So, Jesus isn’t preaching that sinners first must turn away from sinning before God will forgive them. He is not teaching that the lost must find themselves before God is willing to go find them. Lost sheep are essentially dead sheep (of no value to the shepherd, but of great value to predators). Lost coins are un-spendable – again, no value. This grace parable is just that: a story of God’s one-way love of the dead, the useless, the completely unlovely, and completely UNABLE. Imagine how insulting grace parables were to the teachers of Israel, who taught that sinners must clean themselves up (with a little help from God) before God would find any value in them! Do you see the upside-down-ness of grace and why it’s defined as one-way love?
Lostness, deadness, even repentance itself have no redemptive value. God alone searches for the lost. He searches personally, one at a time. And he breathes life into that which is dead. The grace parables are one-way love stories. They contain not one hint of merit, not one picture of rewarding the rewardable, or commending the commendable, or correcting the correctable, or improving the improvable.That makes repentance in these grace parables nothing more than a God-given recognition that we are dead in sin, not something we recognize and correct within ourselves. “It is the recognition that our whole life is finally and forever out of our handsand that if we ever live again, our life will be entirely the gift of some gracious other.”
And God’s grace is not a grudging assent sparingly offered out of some sense of mere duty. It’s not “Well, nobody else is going to do this so I guess I’ll have to do something. O bother!” No! God rejoices to save. He celebrates finding us. He holds a party over every valueless person he seeks and saves. It’s not “one-way niceness;” it’s one-way LOVE. The only way you and I can begin to measure that kind of joyful love is to understand one giant upside-down thing: The Good Shepherd (the God of Israel) became the sacrificial lamb.
Jesus is described as “the Lamb that was slain from the creation of the world” (Rev. 13:8; Jn. 1:29, 36). This means God created the world as a stage upon which the drama of salvation would be acted out.The world was made not for you and not for me; it was made to display the Good Shepherd who becomes a lamb! When Jesus came, he described his mission by saying, “The Son of Man came to seek and to save what was lost” (Luke 19:10). Indeed, when the drama is over, and the curtain has come down on the final act, the angelic audience and those who have been saved will praise the author and chief actor.No one gathered into Kingdom of God will be thanking themselves for their own cleverness, their own business acumen, their own charm, their own moral improvements, their superior sense of strategy, or their great dedication to all things churchy.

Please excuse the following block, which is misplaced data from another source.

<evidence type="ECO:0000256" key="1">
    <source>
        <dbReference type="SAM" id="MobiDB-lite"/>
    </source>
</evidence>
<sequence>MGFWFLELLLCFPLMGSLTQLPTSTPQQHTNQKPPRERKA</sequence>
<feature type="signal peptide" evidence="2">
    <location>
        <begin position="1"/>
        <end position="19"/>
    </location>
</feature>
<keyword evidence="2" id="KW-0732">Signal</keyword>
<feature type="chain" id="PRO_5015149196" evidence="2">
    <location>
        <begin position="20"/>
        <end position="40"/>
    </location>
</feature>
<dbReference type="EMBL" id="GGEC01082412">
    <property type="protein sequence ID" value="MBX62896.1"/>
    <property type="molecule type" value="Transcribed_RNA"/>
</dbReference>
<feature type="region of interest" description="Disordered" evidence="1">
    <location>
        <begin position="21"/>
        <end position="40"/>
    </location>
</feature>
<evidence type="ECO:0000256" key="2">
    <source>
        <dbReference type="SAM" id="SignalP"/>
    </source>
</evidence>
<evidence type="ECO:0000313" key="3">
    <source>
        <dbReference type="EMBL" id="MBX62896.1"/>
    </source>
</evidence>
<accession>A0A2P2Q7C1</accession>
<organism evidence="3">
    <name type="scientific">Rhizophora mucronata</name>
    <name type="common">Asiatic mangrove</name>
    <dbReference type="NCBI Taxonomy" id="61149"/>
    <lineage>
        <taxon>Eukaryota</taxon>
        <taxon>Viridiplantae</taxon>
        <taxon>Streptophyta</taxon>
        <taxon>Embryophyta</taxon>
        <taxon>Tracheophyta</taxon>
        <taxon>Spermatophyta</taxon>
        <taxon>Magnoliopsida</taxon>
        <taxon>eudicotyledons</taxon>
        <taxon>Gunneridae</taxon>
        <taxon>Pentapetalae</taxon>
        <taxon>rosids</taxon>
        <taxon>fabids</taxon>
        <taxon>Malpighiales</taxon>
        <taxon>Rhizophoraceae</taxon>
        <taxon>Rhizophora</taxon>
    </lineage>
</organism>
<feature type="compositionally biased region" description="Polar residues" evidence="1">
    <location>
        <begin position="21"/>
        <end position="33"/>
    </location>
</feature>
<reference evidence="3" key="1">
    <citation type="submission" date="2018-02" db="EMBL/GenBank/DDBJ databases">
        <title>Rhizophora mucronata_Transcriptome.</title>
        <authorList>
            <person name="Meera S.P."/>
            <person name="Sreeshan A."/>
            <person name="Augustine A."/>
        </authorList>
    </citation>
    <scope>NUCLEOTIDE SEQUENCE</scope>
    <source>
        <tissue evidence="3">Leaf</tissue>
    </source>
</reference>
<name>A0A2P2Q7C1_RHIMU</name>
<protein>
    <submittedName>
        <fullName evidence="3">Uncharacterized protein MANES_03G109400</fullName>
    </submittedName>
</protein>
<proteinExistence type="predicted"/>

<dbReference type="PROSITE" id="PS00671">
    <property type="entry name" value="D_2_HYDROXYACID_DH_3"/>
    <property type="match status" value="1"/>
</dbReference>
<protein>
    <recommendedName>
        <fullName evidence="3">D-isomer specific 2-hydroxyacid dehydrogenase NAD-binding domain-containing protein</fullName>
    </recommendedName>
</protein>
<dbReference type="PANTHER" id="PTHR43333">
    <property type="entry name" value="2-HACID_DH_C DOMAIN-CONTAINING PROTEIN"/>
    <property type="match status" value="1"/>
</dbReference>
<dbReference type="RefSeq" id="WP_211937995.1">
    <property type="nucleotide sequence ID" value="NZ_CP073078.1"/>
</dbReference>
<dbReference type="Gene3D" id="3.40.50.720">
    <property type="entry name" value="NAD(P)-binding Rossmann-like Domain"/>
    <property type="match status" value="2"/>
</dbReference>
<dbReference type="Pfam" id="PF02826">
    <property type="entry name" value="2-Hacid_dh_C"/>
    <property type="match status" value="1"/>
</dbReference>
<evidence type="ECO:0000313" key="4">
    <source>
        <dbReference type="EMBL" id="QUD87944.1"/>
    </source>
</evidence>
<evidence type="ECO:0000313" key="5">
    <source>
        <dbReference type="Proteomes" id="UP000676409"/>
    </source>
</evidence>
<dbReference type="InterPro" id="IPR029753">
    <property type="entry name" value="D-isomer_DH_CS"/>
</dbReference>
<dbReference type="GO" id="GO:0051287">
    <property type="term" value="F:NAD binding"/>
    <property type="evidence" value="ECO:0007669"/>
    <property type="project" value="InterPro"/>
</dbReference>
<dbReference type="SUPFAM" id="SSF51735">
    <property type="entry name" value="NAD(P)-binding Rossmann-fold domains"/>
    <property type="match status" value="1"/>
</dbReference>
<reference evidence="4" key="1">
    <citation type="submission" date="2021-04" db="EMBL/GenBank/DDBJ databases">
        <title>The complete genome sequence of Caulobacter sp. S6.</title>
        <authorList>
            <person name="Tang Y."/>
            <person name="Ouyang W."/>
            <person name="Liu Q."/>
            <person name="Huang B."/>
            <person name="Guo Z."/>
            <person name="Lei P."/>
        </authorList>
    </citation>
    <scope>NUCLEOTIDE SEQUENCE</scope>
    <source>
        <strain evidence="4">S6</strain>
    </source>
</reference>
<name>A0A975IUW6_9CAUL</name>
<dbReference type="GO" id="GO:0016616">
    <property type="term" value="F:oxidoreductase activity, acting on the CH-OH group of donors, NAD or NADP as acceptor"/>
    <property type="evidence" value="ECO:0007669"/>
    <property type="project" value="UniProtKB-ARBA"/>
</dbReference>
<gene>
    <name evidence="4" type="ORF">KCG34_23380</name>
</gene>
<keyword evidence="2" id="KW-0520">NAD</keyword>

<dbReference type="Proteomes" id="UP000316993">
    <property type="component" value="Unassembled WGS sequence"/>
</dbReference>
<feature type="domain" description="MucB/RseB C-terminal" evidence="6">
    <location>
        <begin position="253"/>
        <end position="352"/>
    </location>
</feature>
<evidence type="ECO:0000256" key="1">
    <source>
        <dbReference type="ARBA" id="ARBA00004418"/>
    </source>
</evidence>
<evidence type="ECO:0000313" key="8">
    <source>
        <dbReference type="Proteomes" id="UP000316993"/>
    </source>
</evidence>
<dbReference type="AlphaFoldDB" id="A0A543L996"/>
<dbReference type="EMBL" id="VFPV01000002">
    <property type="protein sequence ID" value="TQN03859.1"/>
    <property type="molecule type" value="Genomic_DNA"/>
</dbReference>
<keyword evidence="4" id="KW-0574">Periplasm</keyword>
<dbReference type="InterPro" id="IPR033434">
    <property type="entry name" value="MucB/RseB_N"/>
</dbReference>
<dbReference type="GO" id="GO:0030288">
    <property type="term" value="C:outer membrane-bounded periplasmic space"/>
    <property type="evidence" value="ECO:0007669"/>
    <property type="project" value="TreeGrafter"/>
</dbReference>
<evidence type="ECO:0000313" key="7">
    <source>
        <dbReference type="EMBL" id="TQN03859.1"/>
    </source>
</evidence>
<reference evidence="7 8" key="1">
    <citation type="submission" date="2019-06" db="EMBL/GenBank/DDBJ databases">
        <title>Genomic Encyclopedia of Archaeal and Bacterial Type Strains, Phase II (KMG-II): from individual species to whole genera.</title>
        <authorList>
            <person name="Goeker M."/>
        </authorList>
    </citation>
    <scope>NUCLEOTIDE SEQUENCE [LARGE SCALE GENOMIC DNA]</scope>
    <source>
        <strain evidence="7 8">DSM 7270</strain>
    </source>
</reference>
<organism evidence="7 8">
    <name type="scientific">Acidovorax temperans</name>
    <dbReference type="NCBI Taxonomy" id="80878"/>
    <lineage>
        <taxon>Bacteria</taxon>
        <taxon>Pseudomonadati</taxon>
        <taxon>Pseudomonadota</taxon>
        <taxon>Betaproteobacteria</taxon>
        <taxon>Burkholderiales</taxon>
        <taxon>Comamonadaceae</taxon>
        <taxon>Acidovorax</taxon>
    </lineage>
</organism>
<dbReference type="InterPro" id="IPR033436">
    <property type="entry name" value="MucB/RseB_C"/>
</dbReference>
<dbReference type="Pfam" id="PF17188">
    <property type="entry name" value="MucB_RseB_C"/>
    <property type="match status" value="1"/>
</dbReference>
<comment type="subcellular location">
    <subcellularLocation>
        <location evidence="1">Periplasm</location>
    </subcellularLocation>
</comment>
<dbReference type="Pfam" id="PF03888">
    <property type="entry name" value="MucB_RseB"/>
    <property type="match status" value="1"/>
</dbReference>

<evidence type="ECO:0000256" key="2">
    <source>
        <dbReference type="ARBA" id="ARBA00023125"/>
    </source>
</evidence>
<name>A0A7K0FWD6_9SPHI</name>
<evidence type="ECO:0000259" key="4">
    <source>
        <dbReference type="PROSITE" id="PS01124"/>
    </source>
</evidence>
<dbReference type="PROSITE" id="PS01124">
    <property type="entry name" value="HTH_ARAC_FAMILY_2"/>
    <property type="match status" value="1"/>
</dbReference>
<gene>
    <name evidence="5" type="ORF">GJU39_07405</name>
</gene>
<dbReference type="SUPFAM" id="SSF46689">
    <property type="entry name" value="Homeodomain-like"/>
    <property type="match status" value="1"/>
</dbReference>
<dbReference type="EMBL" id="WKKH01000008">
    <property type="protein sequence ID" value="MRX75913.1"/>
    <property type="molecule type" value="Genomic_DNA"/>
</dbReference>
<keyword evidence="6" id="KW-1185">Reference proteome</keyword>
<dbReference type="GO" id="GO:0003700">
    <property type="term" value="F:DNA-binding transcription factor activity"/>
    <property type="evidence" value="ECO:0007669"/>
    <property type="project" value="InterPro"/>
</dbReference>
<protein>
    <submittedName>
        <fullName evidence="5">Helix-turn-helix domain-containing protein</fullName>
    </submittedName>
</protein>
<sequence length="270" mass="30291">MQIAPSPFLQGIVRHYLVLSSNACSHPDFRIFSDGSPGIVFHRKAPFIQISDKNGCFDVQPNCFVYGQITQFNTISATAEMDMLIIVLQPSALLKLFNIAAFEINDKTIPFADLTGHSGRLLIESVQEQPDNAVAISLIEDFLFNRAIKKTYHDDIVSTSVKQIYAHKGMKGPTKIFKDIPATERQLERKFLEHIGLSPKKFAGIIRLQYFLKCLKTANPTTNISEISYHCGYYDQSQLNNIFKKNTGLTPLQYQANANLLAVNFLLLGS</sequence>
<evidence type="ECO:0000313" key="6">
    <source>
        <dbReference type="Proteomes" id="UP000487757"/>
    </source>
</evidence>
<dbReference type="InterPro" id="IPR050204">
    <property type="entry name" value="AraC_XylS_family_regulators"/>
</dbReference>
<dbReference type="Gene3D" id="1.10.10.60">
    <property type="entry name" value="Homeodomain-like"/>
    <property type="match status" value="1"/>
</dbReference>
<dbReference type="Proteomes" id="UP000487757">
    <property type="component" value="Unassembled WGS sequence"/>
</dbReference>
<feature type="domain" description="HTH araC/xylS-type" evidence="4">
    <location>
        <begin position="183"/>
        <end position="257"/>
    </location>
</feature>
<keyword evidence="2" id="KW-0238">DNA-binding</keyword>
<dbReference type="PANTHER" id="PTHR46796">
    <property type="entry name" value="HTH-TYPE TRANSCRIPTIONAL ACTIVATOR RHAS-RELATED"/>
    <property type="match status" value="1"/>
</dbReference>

Just as God sings over us when he finds us, we shall join our brothers and sisters of every tribe and tongue and nation, we will join with the angels, and sing with eternal joy:
“Worthy is the Lamb who was slain,
to receive power and wealth and wisdom and might
and honor and glory and blessing!” …
“To him who sits on the throne and to the Lamb
be blessing and honor and glory and might forever and ever!” 
The Holy Bible: English Standard Version(Wheaton: Standard Bible Society, 2001), Mt 18:10–14.
John William McGarvey and Philip Y. Pendleton, The Four-Fold Gospel(Cincinnati, OH: The Standard Publishing Company, 1914), 430.
A.T. Robertson, A Harmony of the Gospels(Logos Edition), VIII: 91.
The Holy Bible: English Standard Version(Wheaton: Standard Bible Society, 2001), Mt 18:13.
The Holy Bible: New International Version(Grand Rapids, MI: Zondervan, 1984), Ro 3:12.
R. T. France, The Gospel of Matthew, The New International Commentary on the New Testament (Grand Rapids, MI: Wm. B. Eerdmans Publication Co., 2007), 688.
The Holy Bible: English Standard Version(Wheaton: Standard Bible Society, 2001), Ezek. 34:11–12.
The Holy Bible: New International Version(Grand Rapids, MI: Zondervan, 1984), Mt 9:36.
The Holy Bible: English Standard Version(Wheaton, IL: Crossway Bibles, 2016), Jn 10:7–15.
The Holy Bible: English Standard Version(Wheaton: Standard Bible Society, 2001), Mt 18:13.
The Holy Bible: New International Version(Grand Rapids, MI: Zondervan, 1984), Lk 15:5–7.
The Holy Bible: New International Version(Grand Rapids, MI: Zondervan, 1984), Lk 15:10.
James Montgomery Boice, The Gospel of Matthew(Grand Rapids, MI: Baker Books, 2001), 387.
The Holy Bible: English Standard Version(Wheaton: Standard Bible Society, 2001), Re 5:12–13.